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Science. 2018 Jun 15;360(6394):1222-1227. doi: 10.1126/science.aar2578. Epub 2018 May 31.

Normative brain size variation and brain shape diversity in humans.

Author information

1
Developmental Neurogenomics Unit, National Institute of Mental Health, NIH, Bethesda, MD, USA.
2
Department of Physiology, Anatomy and Genetics, Oxford University, UK.
3
Vagelos College of Physicians and Surgeons, New York, NY, USA.
4
Department of Psychiatry, Cambridge University, Cambridge, UK.
5
Department of Biostatistics, Epidemiology, and Informatics, University of Pennsylvania, Philadelphia, PA 19104, USA.
6
Cerebral Imaging Center, Douglas Mental Health University Institute, Montreal, Quebec, Canada.
7
Department of Biological and Biomedical Engineering, McGill University, Montreal, Quebec, Canada.
8
Schulich School of Medicine and Dentistry, Western University, London, Ontario, Canada.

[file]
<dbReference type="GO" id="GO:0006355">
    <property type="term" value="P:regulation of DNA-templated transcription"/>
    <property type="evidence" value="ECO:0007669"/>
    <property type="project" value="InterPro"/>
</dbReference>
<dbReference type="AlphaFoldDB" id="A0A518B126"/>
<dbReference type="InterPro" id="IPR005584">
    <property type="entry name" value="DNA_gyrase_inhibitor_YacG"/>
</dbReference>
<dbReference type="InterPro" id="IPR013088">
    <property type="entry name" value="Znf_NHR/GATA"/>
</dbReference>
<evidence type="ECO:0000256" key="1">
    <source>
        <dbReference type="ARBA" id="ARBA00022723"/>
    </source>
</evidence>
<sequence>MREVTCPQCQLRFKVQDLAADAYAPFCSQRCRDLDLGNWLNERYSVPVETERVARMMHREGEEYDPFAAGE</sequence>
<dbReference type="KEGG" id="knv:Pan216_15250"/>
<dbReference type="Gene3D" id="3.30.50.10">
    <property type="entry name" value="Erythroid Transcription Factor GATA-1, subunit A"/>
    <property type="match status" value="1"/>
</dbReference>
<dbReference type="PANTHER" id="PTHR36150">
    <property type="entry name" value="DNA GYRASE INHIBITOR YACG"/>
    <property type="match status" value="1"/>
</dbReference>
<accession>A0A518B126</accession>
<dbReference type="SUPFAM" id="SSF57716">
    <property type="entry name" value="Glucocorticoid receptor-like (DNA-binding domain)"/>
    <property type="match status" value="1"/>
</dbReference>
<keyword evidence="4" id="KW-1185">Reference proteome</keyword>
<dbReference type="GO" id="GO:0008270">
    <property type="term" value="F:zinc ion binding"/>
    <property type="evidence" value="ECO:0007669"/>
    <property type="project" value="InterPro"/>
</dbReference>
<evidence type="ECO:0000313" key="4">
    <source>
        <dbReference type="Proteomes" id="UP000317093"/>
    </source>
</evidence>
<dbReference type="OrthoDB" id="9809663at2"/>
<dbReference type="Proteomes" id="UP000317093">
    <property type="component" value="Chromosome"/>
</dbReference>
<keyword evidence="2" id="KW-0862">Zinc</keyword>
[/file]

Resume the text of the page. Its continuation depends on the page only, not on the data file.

9
Department of Psychiatry, Yale University, New Haven, CT, USA.
10
Department of Psychiatry, University of California-San Diego, La Jolla, CA, USA.
11
Department of Psychiatry, University of Pennsylvania, Philadelphia, PA 19104, USA.
12
Mouse Imaging Center, Hospital for Sick Children, Toronto, ON, Canada.
13
Developmental Neurogenomics Unit, National Institute of Mental Health, NIH, Bethesda, MD, USA. raznahana@mail.nih.gov.

Abstract

Brain size variation over primate evolution and human development is associated with shifts in the proportions of different brain regions. Individual brain size can vary almost twofold among typically developing humans, but the consequences of this for brain organization remain poorly understood. Using in vivo neuroimaging data from more than 3000 individuals, we find that larger human brains show greater areal expansion in distributed frontoparietal cortical networks and related subcortical regions than in limbic, sensory, and motor systems. This areal redistribution recapitulates cortical remodeling across evolution, manifests by early childhood in humans, and is linked to multiple markers of heightened metabolic cost and neuronal connectivity. Thus, human brain shape is systematically coupled to naturally occurring variations in brain size through a scaling map that integrates spatiotemporally diverse aspects of neurobiology.

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PMID:
29853553
DOI:
10.1126/science.aar2578
[Indexed for MEDLINE]

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